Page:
While humans were ravaged in 2020 by a scourge of the natural world, the natural world on the East End continued to be ravaged by the scourge of humans.
In his annual “State of the Bays” presentation, recapping how Long Island’s bays, harbors and ponds fared in the prior year, Stony Brook University professor Dr. Christopher Gobler said that he is among the growing chorus of scientists who believe that the Earth has now entered a new epoch of geologic history — one defined by the activities of human beings becoming the dominant influence on the planet’s climate and the environment rather than simply the forces of nature.
In local bays, like in the world’s oceans, Dr. Gobler said in his Zoom presentation on Friday night, the identifying markers of this so-called Anthropocene era can be traced in four patterns of change: warming waters, rising levels of acidity, declining levels of dissolved oxygen, and the expansion of harmful algal blooms. The Stony Brook professor, whose laboratory has been at the fore of understanding destructive effects of humans on local waters, dubbed them the “Four Horsemen of the Anthropocene Apocalypse.” Taken as a whole, they create an unbalanced and toxic environment for many marine species like the iconic but fragile Peconic bay scallop.
Long Island’s waters are warming, becoming more acidic and less oxygenated, and are facing more frequent, more widespread and more toxic blooms of algae with almost every passing summer.
Suffolk County had the most blooms of blue-green algae — an especially toxic form of algae that blooms in freshwater and can kill animals and sicken humans who ingest water tainted with it — in New York State, by double the number of the second worst-hit county. The East End alone saw more than a dozen water bodies tainted with toxic blue-green algae blooms and at least four different species of other harmful algae blooms in marine waters.
The ocean waters off the Northeast have been on a 35-year warming trend, and in recent years the waters of Peconic Bay and its tributaries have seen a steep spike in temperatures.
“Temperatures that used to be rare, are now common in the Peconic Estuary,” Dr. Gobler said. “Just since 2003, we’re seeing a statistically significant increase in summer temperatures in Long Island Sound.”
One need not look further than a local seafood shop or their own dinner table to see real world effects of global changes on the East End, Dr. Gobler pointed out. Lobsters have effectively become extinct in Long island Sound. Likewise, blue mussels, a shellfish species once common on Long Island bay bottoms, have largely vanished. And bay scallops may well be headed down the same road, some scientists fear, after two successive years of almost complete die-offs of adult scallops, attributed largely to environmental stresses exaggerated by the upward shift in water temperatures that now regularly exceed what is understood to be lethal for scallops for longer periods than ever before.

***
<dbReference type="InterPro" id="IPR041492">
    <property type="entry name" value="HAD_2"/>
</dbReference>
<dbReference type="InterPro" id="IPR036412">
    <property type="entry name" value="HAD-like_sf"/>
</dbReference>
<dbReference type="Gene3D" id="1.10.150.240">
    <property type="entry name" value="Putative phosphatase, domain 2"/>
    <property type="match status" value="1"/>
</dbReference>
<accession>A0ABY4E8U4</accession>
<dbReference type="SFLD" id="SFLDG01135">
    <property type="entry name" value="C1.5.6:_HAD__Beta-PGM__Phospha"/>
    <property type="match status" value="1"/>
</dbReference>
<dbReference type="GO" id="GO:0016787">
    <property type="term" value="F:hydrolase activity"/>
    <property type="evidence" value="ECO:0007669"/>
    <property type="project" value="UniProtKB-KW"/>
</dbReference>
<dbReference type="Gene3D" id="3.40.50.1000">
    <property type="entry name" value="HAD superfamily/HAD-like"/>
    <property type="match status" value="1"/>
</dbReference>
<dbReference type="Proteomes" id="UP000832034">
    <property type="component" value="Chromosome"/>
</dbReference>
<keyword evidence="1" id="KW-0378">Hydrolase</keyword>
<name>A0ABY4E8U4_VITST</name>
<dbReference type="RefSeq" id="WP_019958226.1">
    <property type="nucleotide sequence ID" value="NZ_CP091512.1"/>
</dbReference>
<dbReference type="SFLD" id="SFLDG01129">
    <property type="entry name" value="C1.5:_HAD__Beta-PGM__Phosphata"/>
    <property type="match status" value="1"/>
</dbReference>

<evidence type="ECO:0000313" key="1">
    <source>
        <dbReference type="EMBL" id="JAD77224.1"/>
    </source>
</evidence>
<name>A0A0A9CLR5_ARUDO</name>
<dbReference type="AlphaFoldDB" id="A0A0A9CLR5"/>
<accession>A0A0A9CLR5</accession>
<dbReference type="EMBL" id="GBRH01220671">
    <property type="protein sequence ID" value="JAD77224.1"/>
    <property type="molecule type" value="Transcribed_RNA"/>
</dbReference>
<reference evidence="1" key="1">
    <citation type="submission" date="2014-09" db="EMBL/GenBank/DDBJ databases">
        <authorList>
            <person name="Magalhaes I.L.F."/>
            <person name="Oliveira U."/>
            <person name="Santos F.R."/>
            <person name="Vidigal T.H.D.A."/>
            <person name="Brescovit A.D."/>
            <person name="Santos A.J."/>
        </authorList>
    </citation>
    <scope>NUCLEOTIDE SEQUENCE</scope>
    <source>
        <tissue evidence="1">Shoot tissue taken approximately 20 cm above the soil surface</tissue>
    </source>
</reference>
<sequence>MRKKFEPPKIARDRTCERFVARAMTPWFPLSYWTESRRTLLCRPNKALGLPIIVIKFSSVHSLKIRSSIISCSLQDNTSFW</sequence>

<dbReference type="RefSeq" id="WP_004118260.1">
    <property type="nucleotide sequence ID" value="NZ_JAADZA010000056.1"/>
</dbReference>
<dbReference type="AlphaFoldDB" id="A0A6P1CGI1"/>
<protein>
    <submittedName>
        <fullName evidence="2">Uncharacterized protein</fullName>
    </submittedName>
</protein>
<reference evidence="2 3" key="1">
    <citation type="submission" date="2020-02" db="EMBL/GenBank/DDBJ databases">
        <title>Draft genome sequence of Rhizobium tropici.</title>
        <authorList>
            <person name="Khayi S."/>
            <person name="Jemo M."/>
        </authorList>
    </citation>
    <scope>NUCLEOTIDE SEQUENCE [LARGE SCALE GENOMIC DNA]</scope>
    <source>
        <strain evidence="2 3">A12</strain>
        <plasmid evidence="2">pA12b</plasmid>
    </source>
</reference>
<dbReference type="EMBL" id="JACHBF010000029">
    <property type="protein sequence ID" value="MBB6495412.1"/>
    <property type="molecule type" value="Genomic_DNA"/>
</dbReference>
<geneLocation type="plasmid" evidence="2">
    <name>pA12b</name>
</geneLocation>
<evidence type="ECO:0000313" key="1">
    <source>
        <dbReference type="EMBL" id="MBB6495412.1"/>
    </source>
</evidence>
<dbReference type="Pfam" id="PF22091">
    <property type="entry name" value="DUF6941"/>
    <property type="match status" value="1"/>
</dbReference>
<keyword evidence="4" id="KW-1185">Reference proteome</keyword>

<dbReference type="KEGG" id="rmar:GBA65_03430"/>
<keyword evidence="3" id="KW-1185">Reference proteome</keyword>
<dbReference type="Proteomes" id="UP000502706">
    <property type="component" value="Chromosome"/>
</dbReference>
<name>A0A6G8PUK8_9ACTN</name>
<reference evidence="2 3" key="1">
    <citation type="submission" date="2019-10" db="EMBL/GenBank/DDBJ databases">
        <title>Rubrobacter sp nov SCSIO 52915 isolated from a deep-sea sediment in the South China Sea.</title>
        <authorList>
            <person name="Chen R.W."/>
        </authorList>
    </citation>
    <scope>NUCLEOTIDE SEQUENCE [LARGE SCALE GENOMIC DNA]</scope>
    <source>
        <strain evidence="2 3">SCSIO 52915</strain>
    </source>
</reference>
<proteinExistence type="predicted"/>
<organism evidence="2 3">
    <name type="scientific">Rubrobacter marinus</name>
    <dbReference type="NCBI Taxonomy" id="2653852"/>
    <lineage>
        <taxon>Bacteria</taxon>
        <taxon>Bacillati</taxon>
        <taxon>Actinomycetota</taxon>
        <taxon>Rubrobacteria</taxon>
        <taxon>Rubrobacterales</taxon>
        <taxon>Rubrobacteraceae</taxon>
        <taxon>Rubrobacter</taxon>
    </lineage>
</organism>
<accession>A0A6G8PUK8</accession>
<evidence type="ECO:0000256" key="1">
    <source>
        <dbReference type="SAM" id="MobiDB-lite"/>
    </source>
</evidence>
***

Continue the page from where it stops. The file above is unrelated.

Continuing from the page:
And the danger to humans is growing, too. The blue-green algae blooms that have now spread to nearly every local freshwater body could be growing more and more toxic. Last summer, Dr. Gobler’s lab measured the highest levels of the toxin the algae naturally emits in Wainscott Pond that it has ever measured anywhere else on Long Island.
High temperatures are spurring denser blooms, and the flow of nitrogen into the waters are making the blooms more dangerous.
“The more nitrogen the organism has, the more toxic it can become,” Dr. Gobler said.
Because Long Island residents and lawmakers cannot do very much to change the effects of various components of the global climate, Dr. Gobler implored his audience that there must be a “fierce urgency of now” on Long Island to change the things that can be affected locally — namely accelerating the reduction of nitrogen pollution from home septic systems and introducing new strategies for tamping down the effects of harmful algae blooms.
There has been some movement in the right direction already, he said. In just the last few years, Suffolk County has gone from “worst to first,” in his estimation, in terms of its efforts at identifying and tackling nitrogen pollution. Last year, the county adopted the Suffolk County Subwatersheds Wastewater Plan, which has mapped how groundwater tainted with the nitrogen in human urine is flowing into local bays and ponds, spotlighting areas of high priority for upgrades to septics, and begun a concerted effort to replace 222,000 septic systems by the year 2050.
“No other county in the United States has as good a science-based plan as Suffolk,” he said.
Story Brook’s own Center for Clean Water Technology has introduced new filters that can be retrofitted onto homes to scrub nitrogen from wastewater outflows, as well as filter out pharmaceuticals.
Research has also shown that a new push for the commercial growth of kelp in local bays could prove a major benefit. Growing kelp, which absorbs nitrogen out of the water and balances some of the effects of acidification, has been shown to significantly reduce the densities and toxicity of algae in the same water bodies.
Using that same kelp, once harvested, has proven to be a superb organic fertilizer.
Efforts to tamp down algae blooms by introducing huge numbers of clams, which filter algae from water to feed, is also paying dividends in Shinnecock Bay, along with spurring an explosion in wild clam stocks.
“Things are afoot,” he said, “that are going to make our ecosystem more resilient.”